One thing we were all naturally good at as children, but tend to lose the ability to do to various degrees, is finding pleasure in small things, or celebrating.
Whether it is jumping up and down and clapping one’s hands, shouting “Yay”, or just quietly feeling gladness, pleasure, gratitude, or even relief, celebration is a habit that can be fostered and practiced, to the benefit of the celebrator and those around.
What to Celebrate
Where thought goes, energy follows.
There is so much that we can celebrate, including things that we can so easily take for granted, such as our freedom, fresh air, the sunshine, good food, life, health, relationships, etc. There is so much beauty, power, and wonder in nature that are very worthy of appreciation.
Very often in life there are situations that can be likened to the glass being half empty and half full. Obviously what you focus on is going to greatly affect how you feel. So while it is important to acknowledge and grieve losses, if one looks for the “silver lining(s)” that is in every cloud, one will surely find it (them) and benefit. Having physical limitations that limit enjoyable activities that one used to be able to do, I and others who have chosen to focus on what we CAN do rather than what we cannot do, have found this attitude very helpful to our mental state.
I have met many people who on their journeys have difficulty acknowledging and celebrating their progress. This can be because they feel that they have a long way to go, because they have not “arrived”, or because of fear of going backwards. Thankfully, the truth is that there is absolutely no risk and it is perfectly appropriate and safe to celebrate any movement in the preferred direction. This allows one to feel any combination of self-appreciation, pride, gladness, gratitude and relief. Any improvement in another’s behavior can likewise be celebrated. When you give them positive feedback about the improvement that you have noticed, this positive reinforcement will speed up their improvement. When undesirable behavior in another is diminishing, the successful acceleration of improvement through giving positive feedback is called shaping.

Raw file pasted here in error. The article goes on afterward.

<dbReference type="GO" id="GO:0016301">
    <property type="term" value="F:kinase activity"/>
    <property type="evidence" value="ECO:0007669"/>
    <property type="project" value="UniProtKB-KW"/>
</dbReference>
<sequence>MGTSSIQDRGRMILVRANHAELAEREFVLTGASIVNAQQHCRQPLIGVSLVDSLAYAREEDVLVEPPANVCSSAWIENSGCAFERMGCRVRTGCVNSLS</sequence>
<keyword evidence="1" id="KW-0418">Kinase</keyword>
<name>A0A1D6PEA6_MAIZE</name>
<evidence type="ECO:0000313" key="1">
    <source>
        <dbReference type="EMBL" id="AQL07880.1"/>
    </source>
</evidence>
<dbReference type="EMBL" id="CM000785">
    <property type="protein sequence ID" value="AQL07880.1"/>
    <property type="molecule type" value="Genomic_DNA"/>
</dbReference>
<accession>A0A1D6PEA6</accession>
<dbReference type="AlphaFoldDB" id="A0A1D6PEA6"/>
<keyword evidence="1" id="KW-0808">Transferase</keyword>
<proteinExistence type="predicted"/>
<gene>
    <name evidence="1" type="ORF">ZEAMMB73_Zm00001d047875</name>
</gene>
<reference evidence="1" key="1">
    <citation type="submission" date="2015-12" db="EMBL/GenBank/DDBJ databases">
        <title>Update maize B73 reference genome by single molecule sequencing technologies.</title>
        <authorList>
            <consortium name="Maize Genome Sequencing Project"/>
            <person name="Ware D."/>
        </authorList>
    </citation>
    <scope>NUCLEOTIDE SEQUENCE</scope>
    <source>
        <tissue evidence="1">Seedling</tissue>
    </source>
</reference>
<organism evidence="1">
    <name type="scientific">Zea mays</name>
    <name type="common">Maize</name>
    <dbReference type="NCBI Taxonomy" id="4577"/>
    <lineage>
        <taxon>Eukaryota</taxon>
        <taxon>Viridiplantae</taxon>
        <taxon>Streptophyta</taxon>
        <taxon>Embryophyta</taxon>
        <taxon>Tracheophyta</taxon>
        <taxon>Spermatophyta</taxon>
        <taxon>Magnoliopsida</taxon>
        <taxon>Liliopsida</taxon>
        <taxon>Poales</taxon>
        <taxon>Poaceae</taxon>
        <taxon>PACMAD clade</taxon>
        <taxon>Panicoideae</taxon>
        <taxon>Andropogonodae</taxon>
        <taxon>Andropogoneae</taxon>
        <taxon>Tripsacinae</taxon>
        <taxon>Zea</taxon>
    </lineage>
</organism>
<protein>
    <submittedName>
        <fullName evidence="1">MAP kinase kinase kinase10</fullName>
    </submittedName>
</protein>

Basically, fostering a habit of focusing on the positive and celebrating it, you find that there are so many positives to celebrate, and that it is an enjoyable habit that improves your life.
There are many good reasons to foster the habit of celebrating:
First of all, it engenders positive feelings, such as happiness, gladness, joy, gratitude, relief, self-appreciation, or appreciation of others/nature/God. It can also make us feel awe, wonder, amazement, and humility as we celebrate the ocean, a star-studded sky,the beauty of a flower, the amazing human body, or even what we can with technology these days, etc. Positive feelings are enjoyable, and shift us away from negative ones, thus helping us if we are struggling with a stressful situation or with symptoms of depression or anxiety. Therefore, positive feelings are good for our mental health, and because we feel our emotions in our body, feeling tense muscles and other unpleasnt bodily sensations with anxiety, and pleasant body sensations with positive emotions, it is thought by many that good mental health is beneficial to physical health.
Secondly, “success breeds success”. So celebrating leaves us with positive feelings that improve our performance. For example, celebrating losing two pounds is likely to leave us feeling encouraged, optomistic, and feeling capable, increasing the chances of us persisting in our efforts, whereas judging that as not enough or not worthy of celebrating is more likely to lead to feeling discouraged/hopeless and giving up.